Strategy has developed a grading system that provides a cumulative measure of the hundreds of individual advertising awards handed out in 1999.

Here’s how the system works:

Strategy assigns a point value to each gold, silver, bronze and certificate of merit (or the equivalents), weighted according to the relative importance of each awards program, as judged by our editorial staff.

National awards programs are assigned greater weight than regional shows.

In the same way, awards shows that honour a cross-section of media are assigned greater weight than those that look at only a single medium.

By adding up the points accorded to each award-winning piece of advertising, Strategy is in turn able to assign points to each agency, client, creative director, art director and copywriter whose work is honoured.

The Creative Report Card uses, as its foundation, the results of the major national and regional advertising awards programs in Canada that recognize

excellence in consumer advertising. (Next year, we

intend to incorporate, as well, the results of major

international shows, to give proper acknowledgement to the successes that Canadian creatives enjoy on the

global stage.)

The programs that we currently include in our tally are:

- The Advertising and Design Club of Canada awards (all media), presented by the Advertising and

Design Club of Canada.

- The Applied Arts awards (all media), presented by Applied Arts magazine.

- The Ad Rodeo awards (all media), presented by an independent advertising industry committee based in Calgary, Alta.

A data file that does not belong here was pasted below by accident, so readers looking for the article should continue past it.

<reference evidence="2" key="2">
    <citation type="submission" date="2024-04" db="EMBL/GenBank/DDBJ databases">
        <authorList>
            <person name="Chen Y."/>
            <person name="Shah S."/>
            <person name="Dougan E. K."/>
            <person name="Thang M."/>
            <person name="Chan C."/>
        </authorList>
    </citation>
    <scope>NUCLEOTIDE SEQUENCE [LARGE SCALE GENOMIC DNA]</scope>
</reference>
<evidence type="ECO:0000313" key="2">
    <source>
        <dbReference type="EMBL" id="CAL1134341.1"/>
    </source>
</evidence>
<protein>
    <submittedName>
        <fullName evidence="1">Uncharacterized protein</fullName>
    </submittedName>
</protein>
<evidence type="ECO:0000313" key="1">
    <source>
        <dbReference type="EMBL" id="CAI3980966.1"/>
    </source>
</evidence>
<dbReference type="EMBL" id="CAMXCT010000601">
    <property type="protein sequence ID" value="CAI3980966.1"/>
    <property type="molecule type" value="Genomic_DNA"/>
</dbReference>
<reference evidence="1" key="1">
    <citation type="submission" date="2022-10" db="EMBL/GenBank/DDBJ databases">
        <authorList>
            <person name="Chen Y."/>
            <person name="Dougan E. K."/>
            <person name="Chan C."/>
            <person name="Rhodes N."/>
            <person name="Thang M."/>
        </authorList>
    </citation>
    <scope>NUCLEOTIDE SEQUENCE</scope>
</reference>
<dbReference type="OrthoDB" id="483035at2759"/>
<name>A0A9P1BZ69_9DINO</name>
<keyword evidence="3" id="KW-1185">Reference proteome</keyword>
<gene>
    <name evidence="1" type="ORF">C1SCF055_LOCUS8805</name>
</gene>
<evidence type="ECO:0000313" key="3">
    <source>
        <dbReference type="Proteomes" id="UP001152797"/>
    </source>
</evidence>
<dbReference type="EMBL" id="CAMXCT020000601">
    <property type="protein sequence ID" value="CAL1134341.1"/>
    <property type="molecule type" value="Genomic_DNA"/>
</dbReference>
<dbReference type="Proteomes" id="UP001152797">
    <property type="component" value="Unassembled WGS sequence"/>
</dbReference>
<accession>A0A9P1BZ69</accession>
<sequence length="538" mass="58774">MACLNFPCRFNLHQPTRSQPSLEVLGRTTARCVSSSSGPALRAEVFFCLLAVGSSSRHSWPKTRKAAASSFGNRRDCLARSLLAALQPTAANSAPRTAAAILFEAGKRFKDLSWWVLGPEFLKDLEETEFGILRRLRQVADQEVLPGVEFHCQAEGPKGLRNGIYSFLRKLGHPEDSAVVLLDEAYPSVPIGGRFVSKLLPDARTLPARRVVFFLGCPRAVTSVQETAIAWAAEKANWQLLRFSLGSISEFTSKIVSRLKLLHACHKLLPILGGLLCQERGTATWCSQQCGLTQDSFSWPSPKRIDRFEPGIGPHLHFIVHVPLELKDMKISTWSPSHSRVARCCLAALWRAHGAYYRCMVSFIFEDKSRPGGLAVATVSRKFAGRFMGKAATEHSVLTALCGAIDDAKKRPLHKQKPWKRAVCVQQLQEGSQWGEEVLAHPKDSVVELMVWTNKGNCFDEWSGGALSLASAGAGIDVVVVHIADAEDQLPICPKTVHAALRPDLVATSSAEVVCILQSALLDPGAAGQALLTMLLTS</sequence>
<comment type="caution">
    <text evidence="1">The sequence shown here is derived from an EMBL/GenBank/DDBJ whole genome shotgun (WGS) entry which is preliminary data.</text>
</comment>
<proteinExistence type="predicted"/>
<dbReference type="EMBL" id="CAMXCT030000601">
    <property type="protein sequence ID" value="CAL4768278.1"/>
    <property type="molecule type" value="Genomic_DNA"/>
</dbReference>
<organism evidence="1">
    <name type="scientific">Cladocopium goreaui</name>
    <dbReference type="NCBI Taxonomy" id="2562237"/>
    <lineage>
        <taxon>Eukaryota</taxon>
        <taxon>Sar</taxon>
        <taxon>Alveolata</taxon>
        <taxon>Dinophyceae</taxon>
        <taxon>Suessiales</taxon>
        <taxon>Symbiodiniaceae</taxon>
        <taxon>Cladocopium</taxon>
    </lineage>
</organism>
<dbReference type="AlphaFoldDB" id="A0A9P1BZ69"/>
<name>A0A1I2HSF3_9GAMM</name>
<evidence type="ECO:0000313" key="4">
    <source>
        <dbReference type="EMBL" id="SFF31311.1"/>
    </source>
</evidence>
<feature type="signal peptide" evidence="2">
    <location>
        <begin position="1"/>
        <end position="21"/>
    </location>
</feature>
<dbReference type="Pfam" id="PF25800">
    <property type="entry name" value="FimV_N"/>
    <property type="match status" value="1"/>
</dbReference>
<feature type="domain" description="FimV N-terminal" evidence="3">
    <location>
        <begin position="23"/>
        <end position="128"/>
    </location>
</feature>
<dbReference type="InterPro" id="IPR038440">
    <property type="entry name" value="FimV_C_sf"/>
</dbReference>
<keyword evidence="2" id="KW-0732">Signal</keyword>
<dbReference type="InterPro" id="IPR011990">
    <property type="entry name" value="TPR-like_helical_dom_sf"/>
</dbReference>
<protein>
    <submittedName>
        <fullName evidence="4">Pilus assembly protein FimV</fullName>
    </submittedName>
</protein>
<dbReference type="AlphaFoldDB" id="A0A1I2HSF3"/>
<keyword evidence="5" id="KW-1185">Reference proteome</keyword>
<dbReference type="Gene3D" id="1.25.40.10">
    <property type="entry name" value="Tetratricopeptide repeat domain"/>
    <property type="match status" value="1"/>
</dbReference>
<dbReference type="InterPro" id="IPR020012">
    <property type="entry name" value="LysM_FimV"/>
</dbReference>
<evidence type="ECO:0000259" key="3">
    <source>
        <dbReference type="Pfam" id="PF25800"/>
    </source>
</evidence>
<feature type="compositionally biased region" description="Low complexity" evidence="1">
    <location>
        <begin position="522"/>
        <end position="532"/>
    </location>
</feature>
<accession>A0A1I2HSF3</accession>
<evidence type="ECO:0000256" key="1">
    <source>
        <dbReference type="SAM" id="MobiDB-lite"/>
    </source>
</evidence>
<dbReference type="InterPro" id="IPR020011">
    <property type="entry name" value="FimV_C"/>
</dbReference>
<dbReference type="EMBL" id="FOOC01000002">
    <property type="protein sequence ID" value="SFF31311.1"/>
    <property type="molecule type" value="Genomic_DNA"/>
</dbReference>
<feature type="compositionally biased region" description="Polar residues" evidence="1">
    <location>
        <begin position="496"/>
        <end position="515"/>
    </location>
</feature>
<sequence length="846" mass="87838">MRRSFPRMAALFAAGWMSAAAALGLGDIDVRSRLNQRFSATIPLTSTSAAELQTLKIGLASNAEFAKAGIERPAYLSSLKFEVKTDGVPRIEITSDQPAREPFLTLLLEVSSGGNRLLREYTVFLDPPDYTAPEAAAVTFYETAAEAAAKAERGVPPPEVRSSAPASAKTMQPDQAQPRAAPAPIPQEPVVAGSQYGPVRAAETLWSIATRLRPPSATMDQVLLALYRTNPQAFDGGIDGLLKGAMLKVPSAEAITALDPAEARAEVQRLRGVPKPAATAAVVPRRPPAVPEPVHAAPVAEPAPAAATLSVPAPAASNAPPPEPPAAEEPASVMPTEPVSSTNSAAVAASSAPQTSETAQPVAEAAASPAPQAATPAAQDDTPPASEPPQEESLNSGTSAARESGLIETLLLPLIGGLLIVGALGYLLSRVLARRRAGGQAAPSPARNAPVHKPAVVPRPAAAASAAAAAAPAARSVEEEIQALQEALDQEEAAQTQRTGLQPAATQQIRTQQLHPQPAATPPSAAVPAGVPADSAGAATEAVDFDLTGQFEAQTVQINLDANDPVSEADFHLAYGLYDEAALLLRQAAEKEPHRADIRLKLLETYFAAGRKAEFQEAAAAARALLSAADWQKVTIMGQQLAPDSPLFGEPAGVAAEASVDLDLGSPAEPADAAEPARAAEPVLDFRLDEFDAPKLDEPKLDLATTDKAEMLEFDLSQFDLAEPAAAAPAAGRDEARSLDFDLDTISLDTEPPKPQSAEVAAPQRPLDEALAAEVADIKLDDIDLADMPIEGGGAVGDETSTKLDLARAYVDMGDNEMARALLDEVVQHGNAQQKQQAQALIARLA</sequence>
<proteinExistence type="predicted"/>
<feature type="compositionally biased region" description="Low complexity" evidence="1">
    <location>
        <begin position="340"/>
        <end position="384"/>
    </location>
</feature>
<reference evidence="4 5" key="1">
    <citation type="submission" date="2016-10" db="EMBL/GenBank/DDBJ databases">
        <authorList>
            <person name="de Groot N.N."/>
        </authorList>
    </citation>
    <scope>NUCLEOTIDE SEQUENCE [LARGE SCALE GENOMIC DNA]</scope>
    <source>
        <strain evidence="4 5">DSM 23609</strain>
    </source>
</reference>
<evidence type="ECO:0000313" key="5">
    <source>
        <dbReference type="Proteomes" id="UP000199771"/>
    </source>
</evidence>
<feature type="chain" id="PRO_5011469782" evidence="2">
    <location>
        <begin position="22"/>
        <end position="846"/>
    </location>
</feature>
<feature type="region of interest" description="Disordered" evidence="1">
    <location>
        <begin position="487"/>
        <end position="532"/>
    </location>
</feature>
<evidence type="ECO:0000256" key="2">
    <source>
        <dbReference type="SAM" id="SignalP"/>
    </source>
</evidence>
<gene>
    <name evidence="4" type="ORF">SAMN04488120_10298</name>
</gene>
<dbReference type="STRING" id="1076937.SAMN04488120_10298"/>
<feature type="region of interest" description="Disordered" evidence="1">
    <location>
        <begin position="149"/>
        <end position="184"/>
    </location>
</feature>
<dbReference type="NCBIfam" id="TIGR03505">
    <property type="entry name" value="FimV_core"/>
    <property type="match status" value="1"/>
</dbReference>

- The Bessies (TV), presented by the Television

Bureau of Canada.

- The Billi awards (outdoor), presented by the Outdoor Advertising Association of Canada.

- Les Coqs d’Or (all media), presented by the Publicité Club de Montreal.

- The Extras (newspaper), presented by the Canadian Newspaper Association.

- The Golden Marble Awards (all media), produced by Brunico Marketing to honour excellence in North American children’s advertising.

- The Lotus Awards (all media), presented by the Advertising Agency Association of British Columbia. (Note: Because the Lotuses fall so late in the calendar year, the results of the previous fall’s awards show are used.)

- The Marketing Awards (all media), presented by Marketing Magazine.

A summary of the top performers in each category appears to the right.

This may come as a terrible shock, but since the various awards were announced, a number of creatives have changed agencies. To be consistent, they are listed with the agency for which they won the award. In categories where an individual won awards for more than one agency, each agency is listed.

Awards programs and annuals were our reference for all credits.

Due to limited editorial space, listings below 10 points have not necessarily been included.

Special thanks should go to Sharon Malone, who took on the gargantuan task of entering all the awards data and performing the final breakdowns. Her hard work made this possible.

Also in this report:

Strategy’s 1999 Creative Report Card: Top of the Class listing p.21

Strategy’s 1999 Creative Report Card: The Lists p.22

Strategy’s 1999 Creative Report Card: Previous Winners chart p.26